Dr. Breggin continues to devote a considerable amount of time and energy to stopping the psychiatric drugging of children and to offering better alternatives through improved family life, education, and community. He critiques the medication and diagnosing of children (most especially the diagnosing of ADHD) and offers better approaches in many of his books, including Brain-Disabling Treatments in Psychiatry (2008), the Ritalin Fact Book (2002), Talking Back to Ritalin (revised, 2001), and the Antidepressant Fact Book (2000). Reclaiming Our Children starts with an analysis of what happened surrounding the mass murders at Columbine High School and then looks toward solutions within the family, schools and community.
Medication Madness (July 2008) tells the stories of several children Dr. Breggin helped rescue from medication toxicity by going to court on their behalf.
In The Heart of Being Helpful Dr. Breggin addresses therapy and counseling with children, and the importance of childhood in forming the grown adult's outlook on life.
In The War Against Children of Color he and Ginger Breggin criticise racist psychiatric programs aimed at the control of inner city children, as well as a psychosurgery project that mutliated the brains of children as young as five at a Mississippi medical center in the 1970s.
In the section titled "Stimulants and ADHD" are several of Dr. Breggin's articles critical of psychiatric medicating and diagnosing of children.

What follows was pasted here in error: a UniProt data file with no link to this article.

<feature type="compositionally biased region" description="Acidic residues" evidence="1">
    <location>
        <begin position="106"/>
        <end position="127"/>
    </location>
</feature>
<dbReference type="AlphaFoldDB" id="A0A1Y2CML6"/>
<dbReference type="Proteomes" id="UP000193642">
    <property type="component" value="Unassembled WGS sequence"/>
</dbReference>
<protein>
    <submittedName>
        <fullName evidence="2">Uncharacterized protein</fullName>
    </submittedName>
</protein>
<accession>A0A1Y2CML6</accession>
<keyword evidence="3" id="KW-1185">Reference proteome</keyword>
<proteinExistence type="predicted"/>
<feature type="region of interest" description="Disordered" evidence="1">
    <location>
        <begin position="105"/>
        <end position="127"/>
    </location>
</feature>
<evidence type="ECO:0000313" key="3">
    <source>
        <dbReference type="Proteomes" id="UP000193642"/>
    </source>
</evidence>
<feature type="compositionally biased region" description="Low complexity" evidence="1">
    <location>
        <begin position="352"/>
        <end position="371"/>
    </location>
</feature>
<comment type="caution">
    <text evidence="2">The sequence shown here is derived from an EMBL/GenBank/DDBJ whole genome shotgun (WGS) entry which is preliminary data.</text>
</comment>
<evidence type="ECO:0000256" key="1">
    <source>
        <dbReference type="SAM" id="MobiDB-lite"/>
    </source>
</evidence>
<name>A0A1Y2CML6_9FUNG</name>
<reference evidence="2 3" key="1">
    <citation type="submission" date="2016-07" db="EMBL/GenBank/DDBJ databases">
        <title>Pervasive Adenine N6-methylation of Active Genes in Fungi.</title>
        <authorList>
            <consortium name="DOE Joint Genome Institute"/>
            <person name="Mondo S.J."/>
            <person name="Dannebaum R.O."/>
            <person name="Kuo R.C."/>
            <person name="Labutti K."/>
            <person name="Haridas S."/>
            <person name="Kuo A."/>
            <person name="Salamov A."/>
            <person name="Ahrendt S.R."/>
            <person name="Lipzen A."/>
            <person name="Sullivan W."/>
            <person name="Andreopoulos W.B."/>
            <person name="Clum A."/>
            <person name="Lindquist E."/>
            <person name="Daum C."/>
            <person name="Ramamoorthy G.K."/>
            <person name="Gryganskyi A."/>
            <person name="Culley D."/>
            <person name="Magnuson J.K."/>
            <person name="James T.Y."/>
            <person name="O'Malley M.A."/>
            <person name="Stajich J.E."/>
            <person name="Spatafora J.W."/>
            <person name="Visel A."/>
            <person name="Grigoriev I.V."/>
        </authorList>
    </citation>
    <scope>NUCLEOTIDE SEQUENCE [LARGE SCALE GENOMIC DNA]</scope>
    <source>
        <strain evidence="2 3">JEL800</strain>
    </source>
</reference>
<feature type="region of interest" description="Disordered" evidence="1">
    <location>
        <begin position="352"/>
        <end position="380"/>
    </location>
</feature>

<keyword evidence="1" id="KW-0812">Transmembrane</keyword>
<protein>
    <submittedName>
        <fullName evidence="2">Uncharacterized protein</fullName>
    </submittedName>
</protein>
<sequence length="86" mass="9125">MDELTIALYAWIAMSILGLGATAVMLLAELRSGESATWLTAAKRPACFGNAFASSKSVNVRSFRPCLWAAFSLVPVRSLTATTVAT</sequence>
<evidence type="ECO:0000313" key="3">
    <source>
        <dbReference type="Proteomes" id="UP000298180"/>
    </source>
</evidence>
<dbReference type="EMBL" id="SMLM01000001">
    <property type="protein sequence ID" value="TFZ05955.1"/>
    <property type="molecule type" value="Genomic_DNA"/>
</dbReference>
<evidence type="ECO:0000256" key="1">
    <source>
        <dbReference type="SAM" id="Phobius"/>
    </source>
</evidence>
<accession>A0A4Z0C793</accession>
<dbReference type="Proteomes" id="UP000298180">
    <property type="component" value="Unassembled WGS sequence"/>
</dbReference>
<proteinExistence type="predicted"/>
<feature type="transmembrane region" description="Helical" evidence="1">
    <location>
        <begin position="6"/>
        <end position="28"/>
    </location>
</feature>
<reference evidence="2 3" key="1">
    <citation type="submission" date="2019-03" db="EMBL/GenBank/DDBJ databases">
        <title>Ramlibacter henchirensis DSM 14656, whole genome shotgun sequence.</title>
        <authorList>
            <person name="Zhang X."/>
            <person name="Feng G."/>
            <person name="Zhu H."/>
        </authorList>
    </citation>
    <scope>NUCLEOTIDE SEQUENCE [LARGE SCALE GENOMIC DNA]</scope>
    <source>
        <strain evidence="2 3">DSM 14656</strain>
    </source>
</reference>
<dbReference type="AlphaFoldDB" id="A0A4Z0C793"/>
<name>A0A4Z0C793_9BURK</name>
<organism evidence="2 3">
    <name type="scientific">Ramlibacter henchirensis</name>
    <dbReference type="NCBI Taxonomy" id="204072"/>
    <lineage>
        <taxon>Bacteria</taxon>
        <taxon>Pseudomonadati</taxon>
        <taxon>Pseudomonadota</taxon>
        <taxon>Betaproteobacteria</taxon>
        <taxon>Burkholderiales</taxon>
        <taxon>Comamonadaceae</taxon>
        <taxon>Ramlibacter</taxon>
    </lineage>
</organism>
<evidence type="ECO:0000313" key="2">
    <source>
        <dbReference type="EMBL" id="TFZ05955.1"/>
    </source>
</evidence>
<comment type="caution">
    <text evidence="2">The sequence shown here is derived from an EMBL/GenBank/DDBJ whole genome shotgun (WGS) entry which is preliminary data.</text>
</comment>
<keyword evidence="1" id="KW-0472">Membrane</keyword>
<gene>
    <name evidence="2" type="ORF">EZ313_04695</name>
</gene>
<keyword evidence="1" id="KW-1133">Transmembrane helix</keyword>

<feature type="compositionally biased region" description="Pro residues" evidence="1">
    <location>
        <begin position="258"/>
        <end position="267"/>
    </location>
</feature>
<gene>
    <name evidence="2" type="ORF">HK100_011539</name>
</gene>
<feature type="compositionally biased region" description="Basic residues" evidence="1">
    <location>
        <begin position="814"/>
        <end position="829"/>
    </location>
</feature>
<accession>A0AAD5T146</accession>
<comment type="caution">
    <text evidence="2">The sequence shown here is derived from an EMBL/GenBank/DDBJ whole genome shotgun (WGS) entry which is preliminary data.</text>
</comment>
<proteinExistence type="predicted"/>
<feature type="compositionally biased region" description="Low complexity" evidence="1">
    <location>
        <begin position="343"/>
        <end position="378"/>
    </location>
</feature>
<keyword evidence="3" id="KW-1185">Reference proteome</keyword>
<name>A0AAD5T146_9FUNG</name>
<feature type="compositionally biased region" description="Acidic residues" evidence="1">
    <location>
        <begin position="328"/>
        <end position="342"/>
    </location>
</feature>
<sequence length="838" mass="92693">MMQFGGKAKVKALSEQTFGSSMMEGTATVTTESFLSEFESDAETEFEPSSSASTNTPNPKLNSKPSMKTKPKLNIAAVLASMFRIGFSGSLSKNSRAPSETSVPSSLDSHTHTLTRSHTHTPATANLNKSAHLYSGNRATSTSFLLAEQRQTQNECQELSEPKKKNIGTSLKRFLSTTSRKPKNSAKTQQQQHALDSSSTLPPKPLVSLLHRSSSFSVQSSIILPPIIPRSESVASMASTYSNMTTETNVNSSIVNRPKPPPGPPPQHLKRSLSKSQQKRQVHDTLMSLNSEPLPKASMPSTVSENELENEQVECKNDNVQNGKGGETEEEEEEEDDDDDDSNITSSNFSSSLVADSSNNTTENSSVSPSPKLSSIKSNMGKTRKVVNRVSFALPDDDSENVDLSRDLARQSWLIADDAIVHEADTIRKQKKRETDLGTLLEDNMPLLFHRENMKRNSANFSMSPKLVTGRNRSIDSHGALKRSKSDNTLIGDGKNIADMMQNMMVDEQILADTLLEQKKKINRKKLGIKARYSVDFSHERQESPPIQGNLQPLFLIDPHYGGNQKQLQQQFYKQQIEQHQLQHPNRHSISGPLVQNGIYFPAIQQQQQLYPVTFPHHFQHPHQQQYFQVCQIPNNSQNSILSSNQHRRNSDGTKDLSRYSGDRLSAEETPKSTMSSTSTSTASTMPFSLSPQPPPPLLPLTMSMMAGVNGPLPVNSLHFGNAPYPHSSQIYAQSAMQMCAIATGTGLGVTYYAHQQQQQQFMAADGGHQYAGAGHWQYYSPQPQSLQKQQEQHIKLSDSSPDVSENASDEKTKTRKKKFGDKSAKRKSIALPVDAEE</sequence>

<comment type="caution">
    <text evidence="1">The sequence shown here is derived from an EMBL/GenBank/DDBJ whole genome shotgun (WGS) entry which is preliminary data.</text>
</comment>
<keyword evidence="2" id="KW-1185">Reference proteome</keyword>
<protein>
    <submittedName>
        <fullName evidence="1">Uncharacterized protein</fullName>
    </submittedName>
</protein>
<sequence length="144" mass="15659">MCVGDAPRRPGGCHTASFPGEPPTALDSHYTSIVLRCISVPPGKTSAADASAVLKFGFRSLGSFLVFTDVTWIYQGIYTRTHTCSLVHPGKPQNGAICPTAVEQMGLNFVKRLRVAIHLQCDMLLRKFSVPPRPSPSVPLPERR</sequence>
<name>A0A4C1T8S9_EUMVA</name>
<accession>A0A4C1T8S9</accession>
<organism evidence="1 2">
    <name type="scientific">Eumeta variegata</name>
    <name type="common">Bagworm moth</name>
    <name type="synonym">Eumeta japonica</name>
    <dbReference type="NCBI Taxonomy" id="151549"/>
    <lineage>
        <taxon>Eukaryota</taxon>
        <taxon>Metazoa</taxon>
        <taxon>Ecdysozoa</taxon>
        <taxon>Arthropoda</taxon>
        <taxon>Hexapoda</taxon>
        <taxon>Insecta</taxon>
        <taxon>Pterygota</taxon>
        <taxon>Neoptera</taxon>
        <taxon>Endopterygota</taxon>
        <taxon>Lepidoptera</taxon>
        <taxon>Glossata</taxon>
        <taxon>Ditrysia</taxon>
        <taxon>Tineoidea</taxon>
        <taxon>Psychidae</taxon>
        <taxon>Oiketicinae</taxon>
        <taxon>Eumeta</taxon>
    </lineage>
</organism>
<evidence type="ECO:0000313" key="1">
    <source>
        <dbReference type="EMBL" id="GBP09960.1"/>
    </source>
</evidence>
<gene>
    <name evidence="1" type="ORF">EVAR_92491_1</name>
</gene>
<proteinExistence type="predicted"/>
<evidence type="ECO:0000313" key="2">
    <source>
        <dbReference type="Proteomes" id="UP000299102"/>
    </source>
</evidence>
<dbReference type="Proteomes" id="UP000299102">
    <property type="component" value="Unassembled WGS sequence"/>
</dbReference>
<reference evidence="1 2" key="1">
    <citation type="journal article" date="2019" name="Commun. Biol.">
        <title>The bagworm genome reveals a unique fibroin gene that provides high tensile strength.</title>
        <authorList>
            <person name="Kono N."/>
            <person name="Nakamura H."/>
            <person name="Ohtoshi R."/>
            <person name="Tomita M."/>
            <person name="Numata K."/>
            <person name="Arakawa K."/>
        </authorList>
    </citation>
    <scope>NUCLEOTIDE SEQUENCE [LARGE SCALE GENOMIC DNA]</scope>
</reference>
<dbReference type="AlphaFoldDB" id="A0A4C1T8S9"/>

Dr. Breggin’s BLOG contains his most recent thoughts and observations on the psychiatric diagnosing and drugging of children in America.
A Misdiagnosis, Anywhere. The New York Times, Oct 13, 2011.
The drugging of children for A.D.H.D. has become an epidemic. More than 5
million U.S. children, or 9.5 percent, were diagnosed with A.D.H.D. as
of 2007. About 2.8 million had received a prescription for a stimulant
medication in 2008. ...
Ethical Human Sciences and Services Vol. 2 No. 2 (2000). Editorial.
Prescriptions of Ritalin and of various antidepressants for children as young as two is on the rise, even though the drugs are not FDA approved for use in children, and, indeed, have been shown to have particularly severe adverse reactions in children.
Most psychiatric drugs can cause withdrawal reactions, sometimes including life-threatening emotional and physical withdrawal problems. In short, it is not only dangerous to start taking psychiatric drugs, it can also be dangerous to stop them. Withdrawal from psychiatric drugs should be done carefully under experienced clinical supervision. Methods for safely withdrawing from psychiatric drugs are discussed in Dr. Breggin's new book, Psychiatric Drug Withdrawal: A Guide for Prescribers, Therapists, Patients, and Their Families.